Leaving Your Legacy.jpgThe other day my wife and I were talking about legacies. She made the comment, “The only people who have left a lasting legacy were people whose legacy is based upon something bigger than themselves.” She remarked that this was a “duh” moment. However, I am not so quick to acknowledge this was that type of moment. I don’t believe it’s that obvious to people.

Many people believe legacies are built upon what we do in this life and the “name” we hand down to our children. I still remember being a kid and my dad telling me that I was a McCallum and that meant “this or that.” And there is truth in that. My family heritage is Scottish. We have a family heritage of Presbyterian preachers. Must be why, while growing up a Baptist, I still find myself agreeing with much of Presbyterianism outside of baptism. Further back, the McCallum clan fought with William Wallace for Scottish freedom. That’s a cool legacy. I guess, I should be preaching the Word and then coming home to watch Braveheart!

When I think about legacies they are typically built upon what we do and what we want to pass on. Many people base their legacy upon self. It’s about how they want to be remembered. It’s about being able to die knowing that their memory and values will be passed on to future generations. Usually the legacy we leave when this is our motivation will only last a little while.

There are others who built legacies based upon a cause. For instance, Martin Luther King’s legacy was built, not only on what he did, but what he stood for. His legacy has lasted longer than most.

However, whether self-consumed or cause-consumed, a legacy may last for a while but eventually your name and your cause will fade to a distant memory at best.

Listen to a sobering reminder from Solomon, who lived around 970 BC – 931 BC and had the whole world at his fingertips. He was the richest man on the planet. He was wise. He was handsome. He was Warren Buffett, Matthew McConaughey, Einstein all wrapped into one. And talk about legacy. His dad was King David. He succeeded David as King of Israel. Solomon built the temple. He accomplished so much. Surely his legacy was something that was meaningful!

Here is what he said in Ecclesiastes:

“So I became great and surpassed all who were before me in Jerusalem. Also my wisdom remained with me. And whatever my eyes desired I did not keep from them. I kept my heart from no pleasure, for my heart found pleasure in all my toil, and this was my reward for all my toil. Then I considered all that my hands had done and the toil I had expended in doing it, and behold, all was vanity and a striving after wind, and there was nothing to be gained under the sun.” Ecclesiastes 2:9-11 (emphasis mine)

Interestingly, Solomon had material wealth and power to the point he could have whatever he desired and in the end it was meaningless. So, if your legacy is about working hard (toil) and getting all you can you will die disappointed.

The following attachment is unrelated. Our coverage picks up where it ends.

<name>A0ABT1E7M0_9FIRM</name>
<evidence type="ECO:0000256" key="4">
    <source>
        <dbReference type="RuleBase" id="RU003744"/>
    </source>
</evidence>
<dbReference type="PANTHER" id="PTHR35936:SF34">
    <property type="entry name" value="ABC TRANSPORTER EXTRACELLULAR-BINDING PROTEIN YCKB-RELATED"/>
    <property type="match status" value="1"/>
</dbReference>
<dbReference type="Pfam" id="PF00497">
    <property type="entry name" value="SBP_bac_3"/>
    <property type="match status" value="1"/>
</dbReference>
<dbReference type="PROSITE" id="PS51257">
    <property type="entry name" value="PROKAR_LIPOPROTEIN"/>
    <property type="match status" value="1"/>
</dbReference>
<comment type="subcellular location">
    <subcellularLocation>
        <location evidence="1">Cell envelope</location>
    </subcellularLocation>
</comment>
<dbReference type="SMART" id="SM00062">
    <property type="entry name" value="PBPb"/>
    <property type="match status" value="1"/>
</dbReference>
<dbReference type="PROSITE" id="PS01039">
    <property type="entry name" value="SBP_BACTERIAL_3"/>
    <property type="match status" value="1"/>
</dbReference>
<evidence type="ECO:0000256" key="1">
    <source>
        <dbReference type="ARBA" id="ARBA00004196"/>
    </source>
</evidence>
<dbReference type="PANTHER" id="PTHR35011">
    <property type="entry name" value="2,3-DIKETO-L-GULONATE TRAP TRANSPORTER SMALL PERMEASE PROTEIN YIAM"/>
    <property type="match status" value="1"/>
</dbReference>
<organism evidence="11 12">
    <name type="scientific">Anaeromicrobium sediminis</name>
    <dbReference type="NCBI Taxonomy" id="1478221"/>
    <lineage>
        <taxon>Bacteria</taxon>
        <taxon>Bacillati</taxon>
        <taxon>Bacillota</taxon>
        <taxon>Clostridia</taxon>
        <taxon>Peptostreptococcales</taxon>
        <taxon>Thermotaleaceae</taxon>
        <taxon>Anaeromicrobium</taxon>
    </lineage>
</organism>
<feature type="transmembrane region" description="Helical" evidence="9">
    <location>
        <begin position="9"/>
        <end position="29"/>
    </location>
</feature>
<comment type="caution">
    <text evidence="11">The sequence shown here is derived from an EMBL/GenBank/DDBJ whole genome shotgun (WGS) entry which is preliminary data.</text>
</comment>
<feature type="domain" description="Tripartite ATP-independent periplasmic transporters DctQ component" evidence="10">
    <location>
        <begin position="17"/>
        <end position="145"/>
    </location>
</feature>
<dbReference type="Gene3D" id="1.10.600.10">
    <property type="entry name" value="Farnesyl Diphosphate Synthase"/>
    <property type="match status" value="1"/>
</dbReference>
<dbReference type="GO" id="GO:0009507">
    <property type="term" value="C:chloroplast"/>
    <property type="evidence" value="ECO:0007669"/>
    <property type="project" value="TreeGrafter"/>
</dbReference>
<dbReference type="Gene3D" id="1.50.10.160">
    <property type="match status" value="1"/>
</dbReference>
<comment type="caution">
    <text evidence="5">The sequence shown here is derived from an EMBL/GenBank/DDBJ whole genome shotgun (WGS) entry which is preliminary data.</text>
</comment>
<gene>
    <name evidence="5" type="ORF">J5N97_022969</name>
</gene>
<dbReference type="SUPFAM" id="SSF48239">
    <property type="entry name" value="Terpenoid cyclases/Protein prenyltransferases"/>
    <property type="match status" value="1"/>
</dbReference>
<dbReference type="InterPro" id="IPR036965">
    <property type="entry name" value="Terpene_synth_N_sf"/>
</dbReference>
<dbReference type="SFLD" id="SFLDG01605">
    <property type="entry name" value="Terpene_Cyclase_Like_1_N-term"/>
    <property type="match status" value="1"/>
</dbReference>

Well, maybe you could always be remembered, right? Look at how he responds, “For of the wise as of the fool there is no enduring remembrance, seeing that in the days to come all will have been long forgotten. How the wise dies just like the fool!.” Ecc. 2:16

So even a legacy of a wise man is not immortal. If this happens to this man, how much more will it happen to us!

So I challenge you to leave your legacy.

Not leave it to your children or peers or the next generation. I challenge you to LEAVE your legacy. Let it go. Change your focus. Leave your legacy. Pursue something bigger than YOUR legacy.

Why? Because your legacy will not last forever. Wouldn’t you want your legacy to be something that lasts forever? “Nothing lasts forever,” you say? Well, you are almost right. Nothing lasts forever except one thing.

One thing will last forever. That is the kingdom of God. Before you shut me down as a religious nut just think about it for a second. Jesus, who walked the earth 2,000 years ago, started a movement that is still going today, stronger than ever before. Jesus’ legacy is marked by one historical event that changed history and that ensures his legacy will remain forever: the resurrection. He was the first to actually be raised back to life with an incorruptible body. He offers real life now with a future resurrection for you. So what does this mean for legacy?

gospel legacyGospel Legacy

Here are 3 ways you can leave your legacy and pursue a legacy that will last forever~founded on Jesus and motivated by his gospel.

1. Give your life, your legacy, your all to Jesus Christ.

It starts here. Jesus came initiating the Kingdom of God. Entrance is free. True life is free. But it requires faith in him and what he accomplished on the cross and in the resurrection (if this is unfamiliar click What is the Gospel). Jesus said, “For God so loved the world, that he gave his only Son, that whoever believes in him should not perish but have eternal life. For God did not send his Son into the world to condemn the world, but in order that the world might be saved through him. Whoever believes in him is not condemned, but whoever does not believe is condemned already, because he has not believed in the name of the only Son of God.” (John 3:16-18)

2. Pass on a legacy of a life lived where there is an exchange at the center of your worldview: Self at the center exchanged for God at the center.